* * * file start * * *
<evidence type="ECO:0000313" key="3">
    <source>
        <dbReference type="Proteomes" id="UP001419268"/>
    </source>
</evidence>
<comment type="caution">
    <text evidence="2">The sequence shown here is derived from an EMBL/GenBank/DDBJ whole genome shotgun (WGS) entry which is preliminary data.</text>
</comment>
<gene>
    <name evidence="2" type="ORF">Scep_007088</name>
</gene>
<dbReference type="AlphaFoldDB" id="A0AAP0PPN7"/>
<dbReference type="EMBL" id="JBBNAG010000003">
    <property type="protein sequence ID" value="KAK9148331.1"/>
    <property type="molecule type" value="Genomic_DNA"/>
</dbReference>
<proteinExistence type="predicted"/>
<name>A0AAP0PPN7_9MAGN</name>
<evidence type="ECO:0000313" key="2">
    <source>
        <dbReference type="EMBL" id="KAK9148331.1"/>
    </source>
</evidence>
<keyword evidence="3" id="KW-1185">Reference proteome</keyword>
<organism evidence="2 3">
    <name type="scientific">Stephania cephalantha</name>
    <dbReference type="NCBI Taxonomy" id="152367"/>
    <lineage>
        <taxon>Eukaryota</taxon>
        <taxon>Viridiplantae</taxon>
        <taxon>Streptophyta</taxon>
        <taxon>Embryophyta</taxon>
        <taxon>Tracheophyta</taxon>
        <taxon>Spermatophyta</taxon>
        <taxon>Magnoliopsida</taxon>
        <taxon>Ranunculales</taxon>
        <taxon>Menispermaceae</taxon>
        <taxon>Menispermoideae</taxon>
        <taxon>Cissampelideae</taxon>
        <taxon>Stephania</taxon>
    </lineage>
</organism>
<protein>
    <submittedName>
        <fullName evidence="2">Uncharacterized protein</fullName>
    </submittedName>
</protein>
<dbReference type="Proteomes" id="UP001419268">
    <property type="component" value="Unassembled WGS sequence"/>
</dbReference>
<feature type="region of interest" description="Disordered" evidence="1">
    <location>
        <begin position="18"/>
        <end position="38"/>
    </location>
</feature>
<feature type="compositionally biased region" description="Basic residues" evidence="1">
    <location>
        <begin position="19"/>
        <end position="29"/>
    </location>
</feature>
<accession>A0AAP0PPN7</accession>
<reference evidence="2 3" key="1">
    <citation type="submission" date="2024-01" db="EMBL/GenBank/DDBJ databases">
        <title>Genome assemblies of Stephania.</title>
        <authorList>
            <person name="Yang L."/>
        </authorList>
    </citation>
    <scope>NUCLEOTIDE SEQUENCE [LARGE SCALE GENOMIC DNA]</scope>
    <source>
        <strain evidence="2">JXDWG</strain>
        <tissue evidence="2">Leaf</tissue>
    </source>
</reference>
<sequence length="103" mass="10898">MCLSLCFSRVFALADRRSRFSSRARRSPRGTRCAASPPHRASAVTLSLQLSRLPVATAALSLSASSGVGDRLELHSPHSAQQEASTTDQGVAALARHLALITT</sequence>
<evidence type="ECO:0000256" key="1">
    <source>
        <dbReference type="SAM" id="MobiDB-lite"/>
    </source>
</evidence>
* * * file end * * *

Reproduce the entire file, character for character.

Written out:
<evidence type="ECO:0000313" key="3">
    <source>
        <dbReference type="Proteomes" id="UP001419268"/>
    </source>
</evidence>
<comment type="caution">
    <text evidence="2">The sequence shown here is derived from an EMBL/GenBank/DDBJ whole genome shotgun (WGS) entry which is preliminary data.</text>
</comment>
<gene>
    <name evidence="2" type="ORF">Scep_007088</name>
</gene>
<dbReference type="AlphaFoldDB" id="A0AAP0PPN7"/>
<dbReference type="EMBL" id="JBBNAG010000003">
    <property type="protein sequence ID" value="KAK9148331.1"/>
    <property type="molecule type" value="Genomic_DNA"/>
</dbReference>
<proteinExistence type="predicted"/>
<name>A0AAP0PPN7_9MAGN</name>
<evidence type="ECO:0000313" key="2">
    <source>
        <dbReference type="EMBL" id="KAK9148331.1"/>
    </source>
</evidence>
<keyword evidence="3" id="KW-1185">Reference proteome</keyword>
<organism evidence="2 3">
    <name type="scientific">Stephania cephalantha</name>
    <dbReference type="NCBI Taxonomy" id="152367"/>
    <lineage>
        <taxon>Eukaryota</taxon>
        <taxon>Viridiplantae</taxon>
        <taxon>Streptophyta</taxon>
        <taxon>Embryophyta</taxon>
        <taxon>Tracheophyta</taxon>
        <taxon>Spermatophyta</taxon>
        <taxon>Magnoliopsida</taxon>
        <taxon>Ranunculales</taxon>
        <taxon>Menispermaceae</taxon>
        <taxon>Menispermoideae</taxon>
        <taxon>Cissampelideae</taxon>
        <taxon>Stephania</taxon>
    </lineage>
</organism>
<protein>
    <submittedName>
        <fullName evidence="2">Uncharacterized protein</fullName>
    </submittedName>
</protein>
<dbReference type="Proteomes" id="UP001419268">
    <property type="component" value="Unassembled WGS sequence"/>
</dbReference>
<feature type="region of interest" description="Disordered" evidence="1">
    <location>
        <begin position="18"/>
        <end position="38"/>
    </location>
</feature>
<feature type="compositionally biased region" description="Basic residues" evidence="1">
    <location>
        <begin position="19"/>
        <end position="29"/>
    </location>
</feature>
<accession>A0AAP0PPN7</accession>
<reference evidence="2 3" key="1">
    <citation type="submission" date="2024-01" db="EMBL/GenBank/DDBJ databases">
        <title>Genome assemblies of Stephania.</title>
        <authorList>
            <person name="Yang L."/>
        </authorList>
    </citation>
    <scope>NUCLEOTIDE SEQUENCE [LARGE SCALE GENOMIC DNA]</scope>
    <source>
        <strain evidence="2">JXDWG</strain>
        <tissue evidence="2">Leaf</tissue>
    </source>
</reference>
<sequence length="103" mass="10898">MCLSLCFSRVFALADRRSRFSSRARRSPRGTRCAASPPHRASAVTLSLQLSRLPVATAALSLSASSGVGDRLELHSPHSAQQEASTTDQGVAALARHLALITT</sequence>
<evidence type="ECO:0000256" key="1">
    <source>
        <dbReference type="SAM" id="MobiDB-lite"/>
    </source>
</evidence>